“I tell you something that I picked from Saturday’s game, which few people probably saw but is huge,” he explained.
“When Richie Gray made his break I was trying to organise the next phase because I was expecting a hit on him, but he made a break and was away and I was a good 20 metres behind him on the openside, cursing myself for not being there.
“Maybe it’s because in the past we didn’t make as many breaks as we are now, or because we haven’t been finishing regularly, but we have to start gambling on guys getting through and just going, so that we’re there to finish off. When a player has options to pass it makes it a lot easier. You look at sides that are finishing and the guy who breaks most of the time has options right and left, so the pass is not forced, he’s more relaxed and the defence doesn’t have a chance of stopping it.
“We’ve spoken a lot about that this week and looked more at our running lines, or ‘cheat’ lines we run.”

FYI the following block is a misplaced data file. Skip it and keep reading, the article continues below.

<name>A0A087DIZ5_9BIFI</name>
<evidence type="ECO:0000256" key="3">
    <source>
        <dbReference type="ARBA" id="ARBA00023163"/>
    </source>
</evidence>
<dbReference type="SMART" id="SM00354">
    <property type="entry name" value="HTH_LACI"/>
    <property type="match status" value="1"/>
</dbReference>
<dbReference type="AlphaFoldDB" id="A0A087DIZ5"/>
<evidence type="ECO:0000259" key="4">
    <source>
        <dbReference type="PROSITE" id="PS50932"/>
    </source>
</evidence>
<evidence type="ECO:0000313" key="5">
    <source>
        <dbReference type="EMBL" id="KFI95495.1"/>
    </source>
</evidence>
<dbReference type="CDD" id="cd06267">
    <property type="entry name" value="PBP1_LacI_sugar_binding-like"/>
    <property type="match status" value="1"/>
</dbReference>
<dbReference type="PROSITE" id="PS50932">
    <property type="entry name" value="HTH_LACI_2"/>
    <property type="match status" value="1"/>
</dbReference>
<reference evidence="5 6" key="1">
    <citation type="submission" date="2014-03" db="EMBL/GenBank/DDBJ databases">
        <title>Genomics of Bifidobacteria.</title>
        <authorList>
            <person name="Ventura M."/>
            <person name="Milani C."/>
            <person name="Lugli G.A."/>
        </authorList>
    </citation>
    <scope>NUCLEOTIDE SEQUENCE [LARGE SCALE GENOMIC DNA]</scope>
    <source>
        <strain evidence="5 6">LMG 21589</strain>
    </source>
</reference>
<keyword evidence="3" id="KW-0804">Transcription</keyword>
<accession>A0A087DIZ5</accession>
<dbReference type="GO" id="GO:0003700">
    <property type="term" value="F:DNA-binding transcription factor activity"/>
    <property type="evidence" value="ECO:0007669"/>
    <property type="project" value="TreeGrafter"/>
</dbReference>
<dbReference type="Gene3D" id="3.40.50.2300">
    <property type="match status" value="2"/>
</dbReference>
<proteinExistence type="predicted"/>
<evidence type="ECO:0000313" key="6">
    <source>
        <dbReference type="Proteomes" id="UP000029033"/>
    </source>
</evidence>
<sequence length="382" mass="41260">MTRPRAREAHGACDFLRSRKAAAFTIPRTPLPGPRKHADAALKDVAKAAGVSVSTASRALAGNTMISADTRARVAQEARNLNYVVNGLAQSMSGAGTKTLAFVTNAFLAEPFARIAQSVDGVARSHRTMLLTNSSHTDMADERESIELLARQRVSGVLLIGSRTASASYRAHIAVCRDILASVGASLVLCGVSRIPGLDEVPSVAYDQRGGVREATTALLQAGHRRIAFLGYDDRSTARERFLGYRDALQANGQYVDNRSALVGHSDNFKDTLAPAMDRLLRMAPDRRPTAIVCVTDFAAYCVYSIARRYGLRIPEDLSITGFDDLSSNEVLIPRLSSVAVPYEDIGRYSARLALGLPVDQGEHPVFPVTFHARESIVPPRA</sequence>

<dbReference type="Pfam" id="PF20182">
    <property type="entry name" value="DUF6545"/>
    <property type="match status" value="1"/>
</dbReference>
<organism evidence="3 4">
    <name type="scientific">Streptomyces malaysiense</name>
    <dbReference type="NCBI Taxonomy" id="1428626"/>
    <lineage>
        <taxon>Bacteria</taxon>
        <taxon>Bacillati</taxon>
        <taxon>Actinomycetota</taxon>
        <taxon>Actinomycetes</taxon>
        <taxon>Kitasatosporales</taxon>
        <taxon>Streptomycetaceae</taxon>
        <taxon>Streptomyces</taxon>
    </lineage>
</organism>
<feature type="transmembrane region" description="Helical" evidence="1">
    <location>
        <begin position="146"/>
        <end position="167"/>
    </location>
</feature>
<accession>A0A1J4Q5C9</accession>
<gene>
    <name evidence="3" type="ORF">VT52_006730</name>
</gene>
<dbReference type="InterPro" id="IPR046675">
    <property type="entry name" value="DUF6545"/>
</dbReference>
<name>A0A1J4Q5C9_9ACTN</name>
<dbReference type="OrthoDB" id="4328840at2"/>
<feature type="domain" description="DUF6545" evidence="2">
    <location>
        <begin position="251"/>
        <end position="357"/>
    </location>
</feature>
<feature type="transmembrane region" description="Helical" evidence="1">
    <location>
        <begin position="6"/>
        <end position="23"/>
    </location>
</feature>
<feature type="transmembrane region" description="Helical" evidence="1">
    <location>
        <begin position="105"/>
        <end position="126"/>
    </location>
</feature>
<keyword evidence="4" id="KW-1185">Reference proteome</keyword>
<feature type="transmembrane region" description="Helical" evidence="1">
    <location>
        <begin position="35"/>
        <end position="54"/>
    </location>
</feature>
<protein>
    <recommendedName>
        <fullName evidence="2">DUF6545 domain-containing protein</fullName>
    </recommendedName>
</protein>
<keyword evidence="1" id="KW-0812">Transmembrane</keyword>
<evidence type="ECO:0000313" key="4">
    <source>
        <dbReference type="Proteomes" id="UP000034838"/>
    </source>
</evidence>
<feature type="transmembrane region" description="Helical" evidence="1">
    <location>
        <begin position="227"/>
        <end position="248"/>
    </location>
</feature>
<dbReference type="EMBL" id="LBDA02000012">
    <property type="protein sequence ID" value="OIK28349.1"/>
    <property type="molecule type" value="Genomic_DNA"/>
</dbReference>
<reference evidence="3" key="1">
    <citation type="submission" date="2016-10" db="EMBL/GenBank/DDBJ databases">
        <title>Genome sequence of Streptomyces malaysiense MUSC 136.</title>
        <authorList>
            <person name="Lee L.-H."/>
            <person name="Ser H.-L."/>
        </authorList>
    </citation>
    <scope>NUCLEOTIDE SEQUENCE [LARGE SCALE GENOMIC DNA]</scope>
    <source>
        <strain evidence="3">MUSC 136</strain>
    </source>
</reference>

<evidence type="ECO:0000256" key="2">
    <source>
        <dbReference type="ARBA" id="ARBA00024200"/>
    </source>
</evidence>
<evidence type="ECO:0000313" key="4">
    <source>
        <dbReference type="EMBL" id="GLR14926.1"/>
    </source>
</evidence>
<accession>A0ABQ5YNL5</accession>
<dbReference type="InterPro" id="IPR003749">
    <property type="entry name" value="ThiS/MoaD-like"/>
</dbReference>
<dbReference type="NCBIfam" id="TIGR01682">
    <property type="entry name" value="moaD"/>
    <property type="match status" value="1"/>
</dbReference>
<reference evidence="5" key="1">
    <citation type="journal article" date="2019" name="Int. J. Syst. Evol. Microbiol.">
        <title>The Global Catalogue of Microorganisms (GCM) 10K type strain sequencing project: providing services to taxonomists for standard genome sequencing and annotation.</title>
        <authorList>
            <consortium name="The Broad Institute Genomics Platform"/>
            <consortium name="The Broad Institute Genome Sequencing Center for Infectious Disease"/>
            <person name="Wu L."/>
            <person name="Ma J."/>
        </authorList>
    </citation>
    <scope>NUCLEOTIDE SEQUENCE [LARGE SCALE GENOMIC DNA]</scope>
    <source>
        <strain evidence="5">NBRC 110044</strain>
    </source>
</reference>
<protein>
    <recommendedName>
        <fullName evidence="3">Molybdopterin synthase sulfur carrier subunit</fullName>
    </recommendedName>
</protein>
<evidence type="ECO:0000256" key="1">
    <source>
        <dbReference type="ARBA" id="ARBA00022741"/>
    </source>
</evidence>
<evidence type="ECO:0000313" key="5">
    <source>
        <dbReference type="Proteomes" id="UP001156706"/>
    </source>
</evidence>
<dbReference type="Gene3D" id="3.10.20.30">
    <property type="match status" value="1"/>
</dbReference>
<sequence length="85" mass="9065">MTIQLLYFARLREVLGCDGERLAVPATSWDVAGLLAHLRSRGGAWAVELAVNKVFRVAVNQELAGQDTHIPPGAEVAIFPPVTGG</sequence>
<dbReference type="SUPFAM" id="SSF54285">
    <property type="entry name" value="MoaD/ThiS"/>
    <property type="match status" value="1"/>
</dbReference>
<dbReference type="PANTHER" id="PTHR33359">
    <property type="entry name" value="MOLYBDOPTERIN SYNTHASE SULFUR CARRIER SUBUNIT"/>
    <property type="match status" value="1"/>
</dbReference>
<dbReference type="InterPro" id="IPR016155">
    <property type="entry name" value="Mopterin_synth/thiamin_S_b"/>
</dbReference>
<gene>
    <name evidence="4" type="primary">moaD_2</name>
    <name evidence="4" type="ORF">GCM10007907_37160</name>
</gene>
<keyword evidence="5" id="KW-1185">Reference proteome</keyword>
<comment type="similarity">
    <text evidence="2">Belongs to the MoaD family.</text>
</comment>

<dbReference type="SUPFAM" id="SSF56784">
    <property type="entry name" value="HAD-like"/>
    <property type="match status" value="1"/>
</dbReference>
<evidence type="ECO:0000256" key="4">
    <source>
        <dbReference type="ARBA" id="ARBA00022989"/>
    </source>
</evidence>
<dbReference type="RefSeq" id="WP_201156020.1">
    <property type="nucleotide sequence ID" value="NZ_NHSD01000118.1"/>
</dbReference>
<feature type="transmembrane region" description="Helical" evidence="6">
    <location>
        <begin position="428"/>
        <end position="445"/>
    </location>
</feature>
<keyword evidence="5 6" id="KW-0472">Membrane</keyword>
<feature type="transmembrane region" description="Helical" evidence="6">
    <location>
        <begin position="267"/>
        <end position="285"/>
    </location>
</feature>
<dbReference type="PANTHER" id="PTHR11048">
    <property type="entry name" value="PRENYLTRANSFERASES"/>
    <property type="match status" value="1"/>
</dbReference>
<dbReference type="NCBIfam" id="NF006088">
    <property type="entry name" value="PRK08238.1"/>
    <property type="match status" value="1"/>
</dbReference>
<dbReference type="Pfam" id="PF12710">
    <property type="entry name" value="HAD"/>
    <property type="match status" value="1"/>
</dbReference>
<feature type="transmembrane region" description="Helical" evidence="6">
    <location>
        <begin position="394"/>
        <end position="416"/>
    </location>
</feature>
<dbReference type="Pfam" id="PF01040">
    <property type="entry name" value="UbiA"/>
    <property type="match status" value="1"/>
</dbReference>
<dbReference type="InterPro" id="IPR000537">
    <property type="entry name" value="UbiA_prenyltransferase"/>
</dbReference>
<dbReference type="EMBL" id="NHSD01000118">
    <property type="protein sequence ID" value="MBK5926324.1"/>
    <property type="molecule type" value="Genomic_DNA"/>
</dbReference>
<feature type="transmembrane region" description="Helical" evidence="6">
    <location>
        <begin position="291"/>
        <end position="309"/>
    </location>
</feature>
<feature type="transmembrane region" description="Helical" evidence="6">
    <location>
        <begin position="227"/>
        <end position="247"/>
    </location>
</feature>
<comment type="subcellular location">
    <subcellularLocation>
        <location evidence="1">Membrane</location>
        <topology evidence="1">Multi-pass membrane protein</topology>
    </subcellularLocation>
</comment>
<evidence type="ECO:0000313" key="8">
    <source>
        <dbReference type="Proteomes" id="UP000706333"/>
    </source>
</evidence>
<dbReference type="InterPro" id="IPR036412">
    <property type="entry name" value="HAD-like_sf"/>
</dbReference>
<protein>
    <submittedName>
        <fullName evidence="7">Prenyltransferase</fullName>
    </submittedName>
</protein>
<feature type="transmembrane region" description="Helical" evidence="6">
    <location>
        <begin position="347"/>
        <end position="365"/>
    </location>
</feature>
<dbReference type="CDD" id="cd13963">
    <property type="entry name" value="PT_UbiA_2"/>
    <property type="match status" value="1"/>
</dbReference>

“Cheat lines” have been popular in rugby league and Lamont mentioned how good Andy Craig used to be at finishing, the former rugby league player once scoring a hat-trick against Fiji. Dual code star Alan Tait remains Scotland’s most prolific finisher with 17 tries in 27 Test matches, including two against England at Twickenham. He was a master at picking lines that no-one else saw.
Lamont continued: “I remember watching games on the video at Glasgow and you’d see Craigy sprinting off screen as the camera followed the attack, and you’re thinking ‘where’s he going?’. Then, suddenly, he’d pop up to take the scoring pass and finish.
“It’s things like that. That’s been our biggest problem in my mind – guys are making breaks but others haven’t been reacting in time. The thing is we know as players we can do that. It’s about everyone switching on for the full 80 and doing it, and that’s the focus in Cardiff.”